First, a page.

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Truth Through Combat

Introduction to classical Christian metaphysics

Part one of a series: http://www.toughquestionsanswered.org/2013/08/19/introduction-to-classical-christian-metaphysics-part-1/

Filed under: Meaphysics,

The false narrative of a STEM shortage

http://spectrum.ieee.org/at-work/education/the-stem-crisis-is-a-myth

Filed under: Economics, , ,

Philosophy’s alleged sickness

Burroughs misunderstands the relationship between the academy and work: it is not corporatists who are making these demands of the academy, but the very job-starved people who fund us. There is no capitalist greed at work here. There are just people wanting gainful employment. Are we philosophers supposed to tell them that they are wrong?

http://crestondavis.wordpress.com/2013/08/25/1882/

Filed under: Humanities, Philosophy, ,

A philosopher appeals to authority

http://blogs.scientificamerican.com/doing-good-science/2013/08/27/how-far-does-the-tether-of-your-expertise-extend/

It is fallacious to claim that a person is right because he is an expert. Does this mean that expertise should be dismissed altogether? Generally speaking, that is my recommendation. Here is my reasoning:

1. We can all forget things about our own research. Furthermore, we often don’t know our own research even when we are most deeply immersed in it.

2 and 3. Sometimes experts specialize too much to say anything outside of their own narrow area.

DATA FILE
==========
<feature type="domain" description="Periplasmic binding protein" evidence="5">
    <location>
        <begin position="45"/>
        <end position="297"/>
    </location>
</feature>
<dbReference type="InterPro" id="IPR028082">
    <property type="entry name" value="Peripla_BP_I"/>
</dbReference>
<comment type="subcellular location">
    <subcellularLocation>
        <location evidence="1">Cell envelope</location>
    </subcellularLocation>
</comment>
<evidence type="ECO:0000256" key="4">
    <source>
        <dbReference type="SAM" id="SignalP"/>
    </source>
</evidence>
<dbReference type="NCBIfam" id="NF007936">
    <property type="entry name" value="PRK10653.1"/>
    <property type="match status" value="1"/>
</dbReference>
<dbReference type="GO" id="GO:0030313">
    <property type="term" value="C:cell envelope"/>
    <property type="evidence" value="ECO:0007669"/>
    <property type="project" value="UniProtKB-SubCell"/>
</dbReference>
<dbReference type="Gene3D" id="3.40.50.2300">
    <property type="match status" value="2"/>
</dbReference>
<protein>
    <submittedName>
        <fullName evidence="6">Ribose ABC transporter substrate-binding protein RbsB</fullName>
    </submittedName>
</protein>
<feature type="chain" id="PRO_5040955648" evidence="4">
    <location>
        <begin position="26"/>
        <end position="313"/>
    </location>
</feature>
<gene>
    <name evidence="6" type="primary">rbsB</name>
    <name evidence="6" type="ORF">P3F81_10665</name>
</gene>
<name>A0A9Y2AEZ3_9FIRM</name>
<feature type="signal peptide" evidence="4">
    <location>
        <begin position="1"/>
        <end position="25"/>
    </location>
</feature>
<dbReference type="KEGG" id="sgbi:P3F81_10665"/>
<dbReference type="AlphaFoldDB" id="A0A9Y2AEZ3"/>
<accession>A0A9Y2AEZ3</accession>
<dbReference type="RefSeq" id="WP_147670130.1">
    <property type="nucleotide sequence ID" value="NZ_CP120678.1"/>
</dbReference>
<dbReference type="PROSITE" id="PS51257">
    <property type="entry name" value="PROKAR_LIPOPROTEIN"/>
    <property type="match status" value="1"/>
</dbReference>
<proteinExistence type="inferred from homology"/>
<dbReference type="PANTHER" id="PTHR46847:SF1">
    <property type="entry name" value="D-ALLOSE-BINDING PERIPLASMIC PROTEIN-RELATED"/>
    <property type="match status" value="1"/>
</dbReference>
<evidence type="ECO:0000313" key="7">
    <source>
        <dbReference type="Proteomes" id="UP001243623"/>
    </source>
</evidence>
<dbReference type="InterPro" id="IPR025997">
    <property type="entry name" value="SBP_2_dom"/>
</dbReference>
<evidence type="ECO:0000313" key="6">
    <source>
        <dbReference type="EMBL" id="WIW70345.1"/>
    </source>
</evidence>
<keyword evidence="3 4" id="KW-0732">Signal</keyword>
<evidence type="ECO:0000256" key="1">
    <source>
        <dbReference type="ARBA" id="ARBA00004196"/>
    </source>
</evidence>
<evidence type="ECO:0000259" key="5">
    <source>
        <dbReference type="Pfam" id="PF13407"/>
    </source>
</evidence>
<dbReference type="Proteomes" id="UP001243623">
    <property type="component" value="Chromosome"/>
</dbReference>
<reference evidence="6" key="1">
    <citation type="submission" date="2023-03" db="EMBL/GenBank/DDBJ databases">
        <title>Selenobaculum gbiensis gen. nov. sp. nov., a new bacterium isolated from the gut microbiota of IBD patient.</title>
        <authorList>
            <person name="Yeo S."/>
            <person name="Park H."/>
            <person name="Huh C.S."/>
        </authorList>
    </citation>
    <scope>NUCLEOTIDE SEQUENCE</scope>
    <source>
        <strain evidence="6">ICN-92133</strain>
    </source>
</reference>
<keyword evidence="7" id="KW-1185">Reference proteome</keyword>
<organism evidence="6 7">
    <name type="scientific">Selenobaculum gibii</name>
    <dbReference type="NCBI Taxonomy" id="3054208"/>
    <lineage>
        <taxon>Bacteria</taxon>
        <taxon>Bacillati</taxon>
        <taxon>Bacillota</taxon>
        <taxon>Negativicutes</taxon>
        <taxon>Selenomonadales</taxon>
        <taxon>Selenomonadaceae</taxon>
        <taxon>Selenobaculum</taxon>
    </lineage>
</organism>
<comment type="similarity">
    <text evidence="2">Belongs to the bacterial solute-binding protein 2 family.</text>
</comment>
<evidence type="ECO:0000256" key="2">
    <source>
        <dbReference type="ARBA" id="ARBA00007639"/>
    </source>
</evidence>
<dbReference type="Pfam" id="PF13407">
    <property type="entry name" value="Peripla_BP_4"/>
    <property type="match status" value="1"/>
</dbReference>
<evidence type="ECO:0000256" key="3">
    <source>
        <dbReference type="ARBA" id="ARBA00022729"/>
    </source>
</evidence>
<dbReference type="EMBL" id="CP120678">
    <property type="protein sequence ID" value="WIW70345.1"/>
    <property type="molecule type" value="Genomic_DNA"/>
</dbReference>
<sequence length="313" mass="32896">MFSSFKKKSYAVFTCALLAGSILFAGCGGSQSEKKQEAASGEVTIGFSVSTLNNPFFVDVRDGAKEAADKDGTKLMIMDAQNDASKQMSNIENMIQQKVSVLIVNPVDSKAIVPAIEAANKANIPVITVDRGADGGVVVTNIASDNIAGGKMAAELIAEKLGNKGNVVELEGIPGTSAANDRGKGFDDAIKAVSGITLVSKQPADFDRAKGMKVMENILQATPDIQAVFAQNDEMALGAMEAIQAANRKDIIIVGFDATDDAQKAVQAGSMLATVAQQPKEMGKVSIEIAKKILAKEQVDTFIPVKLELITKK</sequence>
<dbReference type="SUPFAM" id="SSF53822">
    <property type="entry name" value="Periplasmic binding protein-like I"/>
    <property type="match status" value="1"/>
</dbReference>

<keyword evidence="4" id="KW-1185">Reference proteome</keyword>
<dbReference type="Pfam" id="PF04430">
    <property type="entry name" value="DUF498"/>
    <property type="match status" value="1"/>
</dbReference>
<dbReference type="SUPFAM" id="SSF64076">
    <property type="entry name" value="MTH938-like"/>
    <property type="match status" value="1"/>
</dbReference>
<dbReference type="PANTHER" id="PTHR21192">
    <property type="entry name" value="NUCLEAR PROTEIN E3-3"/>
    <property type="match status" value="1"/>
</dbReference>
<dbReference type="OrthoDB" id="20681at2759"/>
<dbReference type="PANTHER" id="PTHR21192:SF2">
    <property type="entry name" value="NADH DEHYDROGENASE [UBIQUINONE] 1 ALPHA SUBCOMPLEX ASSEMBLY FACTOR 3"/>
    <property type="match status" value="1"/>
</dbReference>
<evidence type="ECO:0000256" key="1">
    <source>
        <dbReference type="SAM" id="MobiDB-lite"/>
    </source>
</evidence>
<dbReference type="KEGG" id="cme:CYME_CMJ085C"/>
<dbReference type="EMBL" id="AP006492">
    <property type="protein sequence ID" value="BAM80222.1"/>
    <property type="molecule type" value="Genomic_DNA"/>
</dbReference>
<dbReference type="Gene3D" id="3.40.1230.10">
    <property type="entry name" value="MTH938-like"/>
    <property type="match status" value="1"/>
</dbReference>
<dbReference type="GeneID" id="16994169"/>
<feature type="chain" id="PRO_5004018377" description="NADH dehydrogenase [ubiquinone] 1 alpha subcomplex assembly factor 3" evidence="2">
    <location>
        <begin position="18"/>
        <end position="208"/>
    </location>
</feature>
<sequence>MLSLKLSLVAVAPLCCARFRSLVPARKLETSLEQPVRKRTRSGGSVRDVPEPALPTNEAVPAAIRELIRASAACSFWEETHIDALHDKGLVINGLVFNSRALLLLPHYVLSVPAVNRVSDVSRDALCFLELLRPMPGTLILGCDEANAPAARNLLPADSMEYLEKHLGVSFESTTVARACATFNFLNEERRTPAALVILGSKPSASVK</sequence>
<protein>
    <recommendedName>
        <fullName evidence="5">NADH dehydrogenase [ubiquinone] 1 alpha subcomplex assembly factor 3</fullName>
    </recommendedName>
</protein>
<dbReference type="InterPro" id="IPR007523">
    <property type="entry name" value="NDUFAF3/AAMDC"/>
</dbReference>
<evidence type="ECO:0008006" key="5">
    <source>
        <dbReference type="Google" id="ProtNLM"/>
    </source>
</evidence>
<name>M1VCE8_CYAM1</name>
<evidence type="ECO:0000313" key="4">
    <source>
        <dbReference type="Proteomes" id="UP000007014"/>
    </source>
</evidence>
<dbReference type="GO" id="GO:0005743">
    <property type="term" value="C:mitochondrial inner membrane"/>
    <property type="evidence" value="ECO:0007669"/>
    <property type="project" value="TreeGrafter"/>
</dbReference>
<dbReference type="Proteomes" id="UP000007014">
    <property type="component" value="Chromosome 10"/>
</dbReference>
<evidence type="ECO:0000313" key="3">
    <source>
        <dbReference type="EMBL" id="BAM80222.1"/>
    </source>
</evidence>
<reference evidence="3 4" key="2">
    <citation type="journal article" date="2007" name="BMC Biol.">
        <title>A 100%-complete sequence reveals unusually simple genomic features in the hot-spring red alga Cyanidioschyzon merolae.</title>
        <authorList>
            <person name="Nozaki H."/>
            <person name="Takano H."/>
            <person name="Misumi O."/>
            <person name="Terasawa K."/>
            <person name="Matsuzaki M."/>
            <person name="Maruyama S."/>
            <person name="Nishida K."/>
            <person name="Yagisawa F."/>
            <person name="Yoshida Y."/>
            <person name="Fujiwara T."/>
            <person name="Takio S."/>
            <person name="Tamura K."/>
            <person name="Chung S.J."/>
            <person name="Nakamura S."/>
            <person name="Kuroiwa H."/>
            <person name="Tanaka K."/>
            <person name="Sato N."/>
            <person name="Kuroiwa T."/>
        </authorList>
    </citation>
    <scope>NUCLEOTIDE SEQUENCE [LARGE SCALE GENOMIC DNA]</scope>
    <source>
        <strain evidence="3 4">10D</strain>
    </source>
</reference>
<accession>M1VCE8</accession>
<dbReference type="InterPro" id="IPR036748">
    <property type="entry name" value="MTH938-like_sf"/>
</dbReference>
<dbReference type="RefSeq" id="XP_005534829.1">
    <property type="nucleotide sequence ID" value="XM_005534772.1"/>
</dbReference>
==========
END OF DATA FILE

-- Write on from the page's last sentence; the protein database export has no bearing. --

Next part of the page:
4. This point would apply to any person at all.

5 and 6. Scientists are not all trained in logic.

7 and 8. Begs the question. If some scientists are shoddy, then how do we know that we can trust any of them until we know the extent of their expertise?

9. Ok.

There are other points to make against the notion of expertise:

1. What is a field in the first place? So-called knowledge is very specialized now. Can anyone be an authority in a field at all?

2. How do we know that the person knows their stuff? We test them. But if that is the case, then we might as well test the, all the time. But if we do that, then they lose all authority since we would never take what they say for granted. In short, we would always need to determine the correctness of the expert’s claim.

3. The post begins with the assumption that we need to know science in order to engage in discussions about it within the public sphere. Two points: what is science doing in policy discussions? How will we ever know that the people engaged in the discussion have real knowledge? Will we need to appeal to experts about the experts? Will we take a vote about what is true and false?

The bottom line is this:

Sapere Aude!

Filed under: Philosophy, , , ,

Invasion of the body snatchers…

http://gizmodo.com/scientists-control-one-persons-body-with-another-perso-1208742414

Filed under: Neurology

Overview of Bioethics Literature – Week of 8/27/13

Filed under: Bioethics, Philosophy

Bioethics Debate: POLST and Catholicism

A nice little blog war is going on here on the subject of how Catholic hospitals should use the POLST (Physician-Orders for Life-Sustaining Treatment) form:

Filed under: Bioethics, , , ,

Dead Babies and Dead Mothers – A Case of PPP-Induced Murder

http://www.bioethics.net/2013/08/dead-babies-dead-mothers-lets-start-by-reducing-the-stigma-of-mental-illness/

Raises serious but old questions about the use of psychiatric diagnoses to explain and/or excuse crimes. Nothing new to see here, perhaps. Nonetheless, the case shocks the conscience and might lead to the revaluation of PPP in the popular press. At least that is what I hope will happen.

Filed under: Uncategorized

The Successful Personality

Does thisimply that we should nurture this type of personality, either via childrearing or medication?

Filed under: Science, , , ,

The BYOD Movement in Higher Ed

http://www.edtechmagazine.com/higher/article/2013/08/abcs-byod-0

Filed under: Higher Education Policy, , , ,